Am I Autistic

My doctoral dissertation included a chapter on the definitions of "autism." I located regional differences in criteria and these differences correlate to diagnostic "clusters" where the more liberal diagnostic traditions are emerging.

Some clinicians call for a broad application of "autismness" that scales from "zero autismness" to "classic autism." This would result in a lot of autism diagnoses.

Others, especially researchers, cling to the DSM-III tradition that autism cannot be comorbid with a known physical diagnosis. This was explained to me in this way: if you know the cause, you can research and treat accordingly. Things we do know to be "medical" are moved out of the DSM on a regular basis. This is a logical strategy for categorizing and treating conditions. You wouldn't study Fragile X the same way you might neurotoxin exposure.

I fall into the "if you know it, classify it" camp. If I know the cause of my condition (and I do), then I should receive medical and educational supports accordingly. "Autism" by itself would be too vague. I have a left frontal lobe incursion from a complicated delivery exacerbated by some other issues. In Minnesota, I am diagnosed with HFA ("autism"), but in California my physical injuries and their expressions were the only diagnoses.

I compare this to "cancer." The term by itself, while somewhat helpful, tells a physician little. However, if we clarify the diagnosis of cancer to the specific type, it can be appropriately studied and (hopefully) treated. "Cancer" is too broad to be medically useful, just as "autism" is often too broad to help determine specific research needed and treatment strategies.

For clarification, my specialty is language comprehension and educational strategies. My research was both on the rhetoric of autism diagnostics and how to best address the language development of students with autism; many of us struggle with the "oddities" of language.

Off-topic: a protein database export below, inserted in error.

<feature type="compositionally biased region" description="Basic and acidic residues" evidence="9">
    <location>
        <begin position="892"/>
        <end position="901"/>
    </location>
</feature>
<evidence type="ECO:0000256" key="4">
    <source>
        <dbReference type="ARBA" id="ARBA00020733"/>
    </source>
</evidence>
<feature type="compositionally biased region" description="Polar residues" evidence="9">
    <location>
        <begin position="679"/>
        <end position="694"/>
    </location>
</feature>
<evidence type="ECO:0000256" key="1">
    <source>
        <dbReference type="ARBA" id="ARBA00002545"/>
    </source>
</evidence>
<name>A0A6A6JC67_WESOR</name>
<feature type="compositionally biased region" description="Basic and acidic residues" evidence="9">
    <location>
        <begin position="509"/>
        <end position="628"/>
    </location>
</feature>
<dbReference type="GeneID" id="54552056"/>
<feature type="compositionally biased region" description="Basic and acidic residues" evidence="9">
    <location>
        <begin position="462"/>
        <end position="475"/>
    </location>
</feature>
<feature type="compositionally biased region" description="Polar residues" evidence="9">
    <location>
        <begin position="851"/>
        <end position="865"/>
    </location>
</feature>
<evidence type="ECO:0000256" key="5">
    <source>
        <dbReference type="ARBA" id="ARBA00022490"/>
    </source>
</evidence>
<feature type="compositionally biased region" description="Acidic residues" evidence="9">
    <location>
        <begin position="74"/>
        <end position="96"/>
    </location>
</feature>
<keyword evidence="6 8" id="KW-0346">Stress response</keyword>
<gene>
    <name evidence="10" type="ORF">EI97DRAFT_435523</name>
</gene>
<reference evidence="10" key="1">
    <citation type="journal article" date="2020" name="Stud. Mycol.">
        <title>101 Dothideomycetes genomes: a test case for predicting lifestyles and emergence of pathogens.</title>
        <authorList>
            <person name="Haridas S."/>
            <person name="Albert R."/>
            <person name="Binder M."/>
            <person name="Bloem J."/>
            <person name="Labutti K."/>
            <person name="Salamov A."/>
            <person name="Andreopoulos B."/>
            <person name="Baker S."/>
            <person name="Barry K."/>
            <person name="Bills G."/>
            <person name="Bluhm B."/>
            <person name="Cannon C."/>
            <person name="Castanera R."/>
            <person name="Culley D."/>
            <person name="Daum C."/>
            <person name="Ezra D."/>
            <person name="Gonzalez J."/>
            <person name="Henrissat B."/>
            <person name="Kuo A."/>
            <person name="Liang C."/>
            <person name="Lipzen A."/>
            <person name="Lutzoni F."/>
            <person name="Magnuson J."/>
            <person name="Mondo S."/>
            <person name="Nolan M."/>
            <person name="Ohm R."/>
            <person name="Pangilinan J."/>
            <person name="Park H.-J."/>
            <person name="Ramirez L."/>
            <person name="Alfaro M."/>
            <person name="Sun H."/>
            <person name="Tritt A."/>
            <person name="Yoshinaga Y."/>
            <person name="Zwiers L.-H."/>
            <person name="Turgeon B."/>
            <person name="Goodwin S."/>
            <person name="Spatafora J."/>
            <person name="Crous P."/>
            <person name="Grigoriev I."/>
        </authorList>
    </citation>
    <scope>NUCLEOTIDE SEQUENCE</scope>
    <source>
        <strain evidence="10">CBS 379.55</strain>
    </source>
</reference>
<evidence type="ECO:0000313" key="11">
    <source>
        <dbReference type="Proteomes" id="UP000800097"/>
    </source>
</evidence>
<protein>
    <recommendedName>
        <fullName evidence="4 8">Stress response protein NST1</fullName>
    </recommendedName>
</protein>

Nothing is odder than being "autistic" in Minnesota but not in my native California. It is one reason I do doubt the label's usefulness except in the most general applications.


  1. Diagnosis is still difficult. Have you heard of the ASDS or ADOS test for autism? It's supposed to be the gold standard.

    I agree with your cancer analogy. Autism, to me, is very broad and it's hard to quantify, as in insurance codes. There are many different variables and grey areas.

    I think the insurance companies will more or less nail it down but it will take years, I'm sure.

    Doctors? Ha. They can't seem to agree among themselves.

  2. I've written about the Level 2 diagnostic instruments and their challenges:

    I dislike symptom based, observational diagnostics. I hope we do add to the current list of known causes -- though that list is short and represents a small, small percentage of diagnoses. I dislike the "We know it when we see it!" approach to labels like "autism."

  3. I am impressed with your accomplishments. That gives parents like myself so much hope. My daughter was diagnosed autistic at age 5. No way was I going to let that diagnosis stop us from helping her reach her highest potential. She worked very very hard (so did we) to get to where she is-- a senior in a performing arts high school in New York City, with college in her future. I share some of what we did for her on my blog:

  4. My thesis will also contain such a chapter, it's very important to make sense of the whole thing to establish that autism is not such a certain or a rigid category as some would have it.

    There is a lot more material around now to cite, and more coming out all the time as autism is now coming under more of a sociological and anthropological conspectus than ever before with clinicians and academics under the researchers microscope as much as we common "subjects"


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